Vote is 3-to-1 in favor; developers pass on vulnerable Town infancy period
In reference to an effort in the early 1970s to incorporate, “The first time it was brought up for a vote we were for it,” Anne McFee Shipley, 91, said about that failed effort. “I was for it because my daddy (Fred McFee) was for it.”
Foundations: 40 Years of Farragut
Marty Rodgers, widow of Farragut Community Group’s legal arm, David Rodgers, has and will continue to shine a light within these pages on her late husband’s hard work and legal accomplishments on behalf of the successful Farragut incorporation effort. Such stellar work, also told by numerous FCG members, became a natural progression for David to be named the first Town attorney. Marty and others will highlight David’s service in that role, which ran from 1980 until the late 1990s, in future Foundation stories. This weeks Foundations: 40 Years of Farragut podcast is presented by .
However, about the second incorporation effort, led by Farragut Community Group in fall 1979 through January 1980, “We weren’t for it,” she added. “We had meetings.
“It had something to do with (us) being afraid that a city would (levy) taxes on property. … That’s what everybody was afraid of,” she added.
Despite her opposition in 1979 and 1980, “the Town of Farragut, you can’t say anything bad about it,” Anne said. “It’s turned out to be a real asset.”
The moment of truth
The moment of truth — the citizens’ vote on whether or not to incorporate — came on Jan. 16, 1980.
“They showed up in large numbers, lined up out the door,” FCG member Eric Johnson said.
“… You could kind of tell how it was going by who was coming in and out,” he added. “We recognized a lot of people. … People who had gone to the meetings and were very supportive of the Town.”
When the dust settled, “It was 3-to-1 in favor of incorporation,” FCG member Betty Dick said.
“I was ecstatic we pulled this off because we were fighting the establishment,” FCG member Ron Simandl said. “… I’m glad I got involved.
“Of course, it wasn’t over. We got sued for our efforts,” he added about City of Knoxville’s legal efforts to stop incorporation.
“Until the judge ruled, after the vote, we were a little shaky about it,” said Marianne McGill on behalf of herself and her husband and fellow FCG member, the late Dr. Ralph McGill.
Representing City of Knoxville, “John Roach filed a lawsuit,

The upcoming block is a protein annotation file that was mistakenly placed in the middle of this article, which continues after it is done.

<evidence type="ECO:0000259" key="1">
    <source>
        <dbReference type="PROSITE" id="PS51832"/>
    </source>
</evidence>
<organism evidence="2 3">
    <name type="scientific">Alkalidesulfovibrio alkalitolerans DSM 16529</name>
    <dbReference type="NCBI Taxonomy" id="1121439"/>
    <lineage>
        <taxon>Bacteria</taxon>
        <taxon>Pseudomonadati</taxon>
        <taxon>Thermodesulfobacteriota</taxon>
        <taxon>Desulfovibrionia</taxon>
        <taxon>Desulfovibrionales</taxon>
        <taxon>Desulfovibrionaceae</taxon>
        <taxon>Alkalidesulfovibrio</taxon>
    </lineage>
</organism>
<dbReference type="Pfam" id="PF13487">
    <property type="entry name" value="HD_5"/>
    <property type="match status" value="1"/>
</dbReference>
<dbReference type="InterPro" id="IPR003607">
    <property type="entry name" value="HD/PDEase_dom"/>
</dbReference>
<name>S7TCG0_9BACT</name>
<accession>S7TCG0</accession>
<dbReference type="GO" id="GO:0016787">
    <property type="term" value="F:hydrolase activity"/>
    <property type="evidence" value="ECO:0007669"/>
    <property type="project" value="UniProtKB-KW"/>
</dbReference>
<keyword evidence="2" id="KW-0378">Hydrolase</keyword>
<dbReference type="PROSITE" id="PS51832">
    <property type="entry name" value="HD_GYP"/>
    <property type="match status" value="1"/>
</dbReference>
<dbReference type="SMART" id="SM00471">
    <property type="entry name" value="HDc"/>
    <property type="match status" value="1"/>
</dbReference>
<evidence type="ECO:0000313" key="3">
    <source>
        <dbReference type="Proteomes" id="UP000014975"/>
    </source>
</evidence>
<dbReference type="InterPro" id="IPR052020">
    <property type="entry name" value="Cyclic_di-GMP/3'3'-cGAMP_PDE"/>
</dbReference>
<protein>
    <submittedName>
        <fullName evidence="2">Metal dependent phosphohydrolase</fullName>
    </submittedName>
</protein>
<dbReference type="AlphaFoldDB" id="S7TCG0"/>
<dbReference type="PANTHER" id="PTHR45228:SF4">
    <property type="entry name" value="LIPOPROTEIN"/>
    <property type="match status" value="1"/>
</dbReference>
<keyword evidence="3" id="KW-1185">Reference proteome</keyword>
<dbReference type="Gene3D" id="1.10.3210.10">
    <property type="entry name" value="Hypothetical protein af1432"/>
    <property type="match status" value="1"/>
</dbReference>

but there was nobody to sue because we didn’t have a board,” Dick said. “The judge said, ‘There’s nobody to sue. You can’t collect anything.’ He dismissed the suit.”
Next step: the charter
“Jess Campbell and I worked on the political end of it,” said FCG member Gene McNalley, a former Tennessee Highway patrolman, and the late Mr. Campbell, a prominent Knoxville attorney.
“And I did some things to ease the charter through the state — and so did Jess,” McNalley added. “The normal routine would be (the charter) would come to the (Tennessee) Secretary of State’s office, and then they would send it to the (state) Attorney General’s office and he would review it and make a recommendation to send it back to the Secretary of State’s office.”
However, “That was shortcutted,” he added.
“David Rodgers (FCG attorney) and George Dorsey
(FCG member) took the
certified election to Nashville,” Johnson said about their trip on Jan. 30, 1980.
“I don’t think we said more than a dozen words on the way there,” said Marty Rodgers, David’s widow who also went to Nashville.
McNalley said the pair “walked into the Secretary of State’s office, and the lady behind the counter said, “‘You’re here for your charter.’”
He added the woman “stamped it and approved it right there,” he added.
“I talked to (George) about it, and he was amazed. He thought they’d be there all day long.”
From the time they walked into the office, “in 10 minutes they had the charter signed and ready to go,” McNalley said.
About his connections, McNalley said, “One of my best friends in high school was an attorney, a key attorney, in the Attorney General’s office.”
Moreover, “I’m satisfied Jess called the Secretary of State’s office — but I don’t know that for a fact,” he added.
The bottom line, however, was the official incorporation of
the Town of Farragut on Jan.
“I don’t know I would call it pride — it was kind of a relief after all we had been through,” McGill said. “And knowing we had a hand in settling things out and getting the community headed in the right direction.”
Early days of incorporation
For all the FCG excitement, “the Town was really vulnerable until April 1 of 1980” when first Farragut Board of Mayor and Aldermen took office, Dick said.
With no ordinances in place minus a board between official incorporation Jan. 30 and April 1, “I guess the Lord was looking out for us because none of the developers took advantage of that down-time because we had no rules and regulations,” Dick said. “They could have come in and done what they wanted to, because there was no control.”
Between approval of the charter and the first board taking office, “David Rodgers was the Town of Farragut government — Dave Rodgers and his briefcase,” Johnson said.
“I still say to this day it’s a miracle it ever happened,” McGill said. “There were too many things that had to come together in every aspect of the whole situation to make it work.”
“… It seems like it was longer than it was; it was only a matter of a few months that all of this took place,” she added.
In fact, “People who were against it from the beginning turned out to be some of our best friends because they realized what we where saying in the beginning was true,” McGill said.
“When you get involved in something like this at the beginning, a little part of you is always there,” Dick said.